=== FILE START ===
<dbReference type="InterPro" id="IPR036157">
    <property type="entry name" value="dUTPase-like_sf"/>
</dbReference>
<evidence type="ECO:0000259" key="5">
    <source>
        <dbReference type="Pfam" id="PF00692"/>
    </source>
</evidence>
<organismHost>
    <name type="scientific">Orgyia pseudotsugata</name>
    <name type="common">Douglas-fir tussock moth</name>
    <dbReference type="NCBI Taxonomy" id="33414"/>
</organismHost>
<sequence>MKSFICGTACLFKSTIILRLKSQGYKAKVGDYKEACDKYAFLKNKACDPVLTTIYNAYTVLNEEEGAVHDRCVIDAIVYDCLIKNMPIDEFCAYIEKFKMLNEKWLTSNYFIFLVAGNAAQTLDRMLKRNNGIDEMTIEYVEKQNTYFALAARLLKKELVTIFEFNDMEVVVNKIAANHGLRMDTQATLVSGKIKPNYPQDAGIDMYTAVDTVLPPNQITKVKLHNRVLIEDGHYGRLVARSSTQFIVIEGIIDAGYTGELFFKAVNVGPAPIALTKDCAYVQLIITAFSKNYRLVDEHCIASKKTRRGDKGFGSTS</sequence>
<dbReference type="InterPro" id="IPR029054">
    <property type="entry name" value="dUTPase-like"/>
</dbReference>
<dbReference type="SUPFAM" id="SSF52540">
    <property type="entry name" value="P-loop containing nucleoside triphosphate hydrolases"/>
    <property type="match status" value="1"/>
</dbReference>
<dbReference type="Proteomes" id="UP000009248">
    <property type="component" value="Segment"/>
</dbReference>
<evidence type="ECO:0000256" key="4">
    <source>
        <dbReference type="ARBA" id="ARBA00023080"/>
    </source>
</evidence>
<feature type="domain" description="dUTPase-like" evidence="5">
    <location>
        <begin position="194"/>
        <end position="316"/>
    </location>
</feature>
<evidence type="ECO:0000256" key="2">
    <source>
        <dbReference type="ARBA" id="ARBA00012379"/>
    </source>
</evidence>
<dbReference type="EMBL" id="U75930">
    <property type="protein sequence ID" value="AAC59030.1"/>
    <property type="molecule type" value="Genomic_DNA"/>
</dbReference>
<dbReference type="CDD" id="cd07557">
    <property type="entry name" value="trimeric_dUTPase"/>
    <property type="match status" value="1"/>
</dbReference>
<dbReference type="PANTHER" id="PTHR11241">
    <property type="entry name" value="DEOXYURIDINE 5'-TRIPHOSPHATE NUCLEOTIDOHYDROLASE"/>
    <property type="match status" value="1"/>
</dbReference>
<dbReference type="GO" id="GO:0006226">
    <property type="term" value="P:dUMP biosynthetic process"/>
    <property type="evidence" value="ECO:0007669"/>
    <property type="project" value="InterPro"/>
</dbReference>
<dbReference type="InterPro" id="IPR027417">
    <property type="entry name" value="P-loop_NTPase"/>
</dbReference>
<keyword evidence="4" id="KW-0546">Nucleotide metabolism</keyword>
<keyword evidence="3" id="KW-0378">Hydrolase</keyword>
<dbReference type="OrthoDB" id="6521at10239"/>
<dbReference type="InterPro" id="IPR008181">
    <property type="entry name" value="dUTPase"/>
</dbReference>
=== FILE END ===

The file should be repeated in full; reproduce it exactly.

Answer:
<dbReference type="InterPro" id="IPR036157">
    <property type="entry name" value="dUTPase-like_sf"/>
</dbReference>
<evidence type="ECO:0000259" key="5">
    <source>
        <dbReference type="Pfam" id="PF00692"/>
    </source>
</evidence>
<organismHost>
    <name type="scientific">Orgyia pseudotsugata</name>
    <name type="common">Douglas-fir tussock moth</name>
    <dbReference type="NCBI Taxonomy" id="33414"/>
</organismHost>
<sequence>MKSFICGTACLFKSTIILRLKSQGYKAKVGDYKEACDKYAFLKNKACDPVLTTIYNAYTVLNEEEGAVHDRCVIDAIVYDCLIKNMPIDEFCAYIEKFKMLNEKWLTSNYFIFLVAGNAAQTLDRMLKRNNGIDEMTIEYVEKQNTYFALAARLLKKELVTIFEFNDMEVVVNKIAANHGLRMDTQATLVSGKIKPNYPQDAGIDMYTAVDTVLPPNQITKVKLHNRVLIEDGHYGRLVARSSTQFIVIEGIIDAGYTGELFFKAVNVGPAPIALTKDCAYVQLIITAFSKNYRLVDEHCIASKKTRRGDKGFGSTS</sequence>
<dbReference type="InterPro" id="IPR029054">
    <property type="entry name" value="dUTPase-like"/>
</dbReference>
<dbReference type="SUPFAM" id="SSF52540">
    <property type="entry name" value="P-loop containing nucleoside triphosphate hydrolases"/>
    <property type="match status" value="1"/>
</dbReference>
<dbReference type="Proteomes" id="UP000009248">
    <property type="component" value="Segment"/>
</dbReference>
<evidence type="ECO:0000256" key="4">
    <source>
        <dbReference type="ARBA" id="ARBA00023080"/>
    </source>
</evidence>
<feature type="domain" description="dUTPase-like" evidence="5">
    <location>
        <begin position="194"/>
        <end position="316"/>
    </location>
</feature>
<evidence type="ECO:0000256" key="2">
    <source>
        <dbReference type="ARBA" id="ARBA00012379"/>
    </source>
</evidence>
<dbReference type="EMBL" id="U75930">
    <property type="protein sequence ID" value="AAC59030.1"/>
    <property type="molecule type" value="Genomic_DNA"/>
</dbReference>
<dbReference type="CDD" id="cd07557">
    <property type="entry name" value="trimeric_dUTPase"/>
    <property type="match status" value="1"/>
</dbReference>
<dbReference type="PANTHER" id="PTHR11241">
    <property type="entry name" value="DEOXYURIDINE 5'-TRIPHOSPHATE NUCLEOTIDOHYDROLASE"/>
    <property type="match status" value="1"/>
</dbReference>
<dbReference type="GO" id="GO:0006226">
    <property type="term" value="P:dUMP biosynthetic process"/>
    <property type="evidence" value="ECO:0007669"/>
    <property type="project" value="InterPro"/>
</dbReference>
<dbReference type="InterPro" id="IPR027417">
    <property type="entry name" value="P-loop_NTPase"/>
</dbReference>
<keyword evidence="4" id="KW-0546">Nucleotide metabolism</keyword>
<keyword evidence="3" id="KW-0378">Hydrolase</keyword>
<dbReference type="OrthoDB" id="6521at10239"/>
<dbReference type="InterPro" id="IPR008181">
    <property type="entry name" value="dUTPase"/>
</dbReference>